Section – click for larger image
  • james eden

    I like the slide into the wall. This designer needs to look at EN1176, forced movement requires three metres off the end of a slide. Just sayin’.

    • Michael

      I think that you will find that the horizontal section at the end of the slide makes up the required end distance after the end of the graded section. Just sayin’.

  • KuriousOranj

    This is great but it would have been more kid-friendly if they’d designed it in colour!

    • Firon

      Beauty is in the simplicity of form, the genius to elevate the form to create a secondary space below and create paths of travel up and down the object, and to simplify the palette of materials. The children can be the colour.

  • Chris

    But why the black and white photography?

    • Ian Nairn

      An attempt to elevate what is a perfectly serviceable but otherwise relatively uninteresting project into something that a website might publish?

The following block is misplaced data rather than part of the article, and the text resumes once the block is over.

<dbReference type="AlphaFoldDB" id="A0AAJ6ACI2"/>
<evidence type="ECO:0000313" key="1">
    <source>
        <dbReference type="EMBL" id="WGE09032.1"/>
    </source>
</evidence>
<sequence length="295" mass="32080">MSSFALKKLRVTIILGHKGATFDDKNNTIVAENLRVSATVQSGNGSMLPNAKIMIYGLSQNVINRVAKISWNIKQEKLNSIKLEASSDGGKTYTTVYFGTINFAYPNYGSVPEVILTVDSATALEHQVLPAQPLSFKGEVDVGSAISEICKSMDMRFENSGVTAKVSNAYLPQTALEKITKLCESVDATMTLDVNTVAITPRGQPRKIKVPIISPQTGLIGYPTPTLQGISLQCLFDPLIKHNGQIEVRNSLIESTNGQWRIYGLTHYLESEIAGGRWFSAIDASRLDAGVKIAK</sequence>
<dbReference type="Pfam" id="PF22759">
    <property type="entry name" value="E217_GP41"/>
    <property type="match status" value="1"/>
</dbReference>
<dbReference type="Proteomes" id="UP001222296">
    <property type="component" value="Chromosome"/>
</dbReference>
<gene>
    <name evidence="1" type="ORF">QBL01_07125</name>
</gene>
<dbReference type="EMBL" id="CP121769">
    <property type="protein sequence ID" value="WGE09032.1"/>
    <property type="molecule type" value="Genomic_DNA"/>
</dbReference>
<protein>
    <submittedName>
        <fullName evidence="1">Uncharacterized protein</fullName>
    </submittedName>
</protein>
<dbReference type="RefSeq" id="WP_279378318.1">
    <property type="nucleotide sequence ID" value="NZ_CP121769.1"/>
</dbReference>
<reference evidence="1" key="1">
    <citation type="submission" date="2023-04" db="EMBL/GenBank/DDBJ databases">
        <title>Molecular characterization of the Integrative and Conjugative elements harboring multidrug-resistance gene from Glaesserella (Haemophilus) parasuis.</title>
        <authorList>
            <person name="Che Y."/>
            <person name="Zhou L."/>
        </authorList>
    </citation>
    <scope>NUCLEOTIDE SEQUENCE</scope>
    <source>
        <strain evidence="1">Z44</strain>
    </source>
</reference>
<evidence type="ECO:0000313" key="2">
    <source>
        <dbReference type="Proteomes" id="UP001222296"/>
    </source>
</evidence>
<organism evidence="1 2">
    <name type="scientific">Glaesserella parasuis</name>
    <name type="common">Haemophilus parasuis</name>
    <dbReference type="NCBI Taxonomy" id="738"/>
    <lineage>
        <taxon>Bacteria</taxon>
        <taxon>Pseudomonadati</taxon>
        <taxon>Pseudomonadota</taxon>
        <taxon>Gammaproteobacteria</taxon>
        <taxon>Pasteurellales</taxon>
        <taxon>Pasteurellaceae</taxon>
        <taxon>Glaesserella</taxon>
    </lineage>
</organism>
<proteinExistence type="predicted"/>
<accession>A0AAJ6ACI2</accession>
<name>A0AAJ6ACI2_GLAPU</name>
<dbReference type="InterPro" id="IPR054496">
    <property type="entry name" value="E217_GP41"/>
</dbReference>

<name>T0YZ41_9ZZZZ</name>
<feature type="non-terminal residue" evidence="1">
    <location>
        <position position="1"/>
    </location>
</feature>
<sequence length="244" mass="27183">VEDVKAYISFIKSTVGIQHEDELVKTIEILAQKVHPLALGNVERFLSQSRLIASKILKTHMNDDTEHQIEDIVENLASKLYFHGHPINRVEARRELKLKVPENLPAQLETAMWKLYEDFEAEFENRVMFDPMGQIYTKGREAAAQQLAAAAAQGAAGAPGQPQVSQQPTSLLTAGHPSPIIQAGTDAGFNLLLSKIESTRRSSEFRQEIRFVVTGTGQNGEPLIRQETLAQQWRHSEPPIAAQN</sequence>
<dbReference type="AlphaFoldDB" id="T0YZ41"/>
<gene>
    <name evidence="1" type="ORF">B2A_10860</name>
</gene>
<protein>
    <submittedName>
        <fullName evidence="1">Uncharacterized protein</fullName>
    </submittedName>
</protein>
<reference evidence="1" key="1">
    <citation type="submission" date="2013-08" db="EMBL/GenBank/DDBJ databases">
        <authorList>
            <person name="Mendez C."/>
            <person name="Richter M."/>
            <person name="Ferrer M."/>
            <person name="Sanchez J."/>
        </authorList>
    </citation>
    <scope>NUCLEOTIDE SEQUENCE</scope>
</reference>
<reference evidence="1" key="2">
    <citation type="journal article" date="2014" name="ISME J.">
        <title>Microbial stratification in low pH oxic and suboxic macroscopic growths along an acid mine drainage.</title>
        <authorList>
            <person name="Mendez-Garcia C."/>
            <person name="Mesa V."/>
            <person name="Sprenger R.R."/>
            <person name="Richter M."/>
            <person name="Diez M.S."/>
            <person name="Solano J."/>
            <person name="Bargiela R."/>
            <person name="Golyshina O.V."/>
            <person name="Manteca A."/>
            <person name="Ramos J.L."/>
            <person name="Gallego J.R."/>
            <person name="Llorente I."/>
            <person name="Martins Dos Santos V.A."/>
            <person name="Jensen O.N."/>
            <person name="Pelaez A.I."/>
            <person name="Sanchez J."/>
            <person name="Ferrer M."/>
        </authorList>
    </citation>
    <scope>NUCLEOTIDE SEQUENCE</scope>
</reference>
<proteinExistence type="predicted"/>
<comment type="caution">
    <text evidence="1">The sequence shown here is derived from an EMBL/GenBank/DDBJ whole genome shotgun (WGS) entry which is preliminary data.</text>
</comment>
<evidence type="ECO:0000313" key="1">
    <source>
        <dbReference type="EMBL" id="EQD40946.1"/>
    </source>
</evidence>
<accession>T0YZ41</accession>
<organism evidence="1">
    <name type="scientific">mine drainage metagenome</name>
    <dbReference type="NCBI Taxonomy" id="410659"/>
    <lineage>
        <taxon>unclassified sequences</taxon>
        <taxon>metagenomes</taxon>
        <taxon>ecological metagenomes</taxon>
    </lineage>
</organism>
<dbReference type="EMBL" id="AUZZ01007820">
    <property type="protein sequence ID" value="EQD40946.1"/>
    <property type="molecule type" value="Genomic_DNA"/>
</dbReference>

• Leon

        I beg to differ. It is a brilliantly resolved design, built with the cooperation of many partners. What a successful and beautiful end result.

    • Brian

      Why not?

  • WUT

    Play is supposed to be vibrant. Why take pictures in black and white?

  • Happycamper

    “The hill form is from Aso in Japan, a miniature of a mound that Rinko Kawauchi photographed,” Khan added. “We made a 3D print of it and gave it to the man in the mechanical digger.”

    Awesome, this is how I’m going to design from now on.

  • Calvin

    Asif is one of the few young-generation architects out there, who has deeply understood modern architecture and how to challenge it with both program and material innovation on every different project.

    One might easily say, the British might finally have found their own home bred “Herzog & de Meuron”.

    • Youth Of Today

      Let’s keep things in perspective… Asif is indeed a great prospect. Let’s see a bit more complex built work however before anointing with such grand statements. No need to pile the pressure on.

  • James

    Fantastic work by a fantastic studio. There’s a consistency to his work that suggests a clear vision.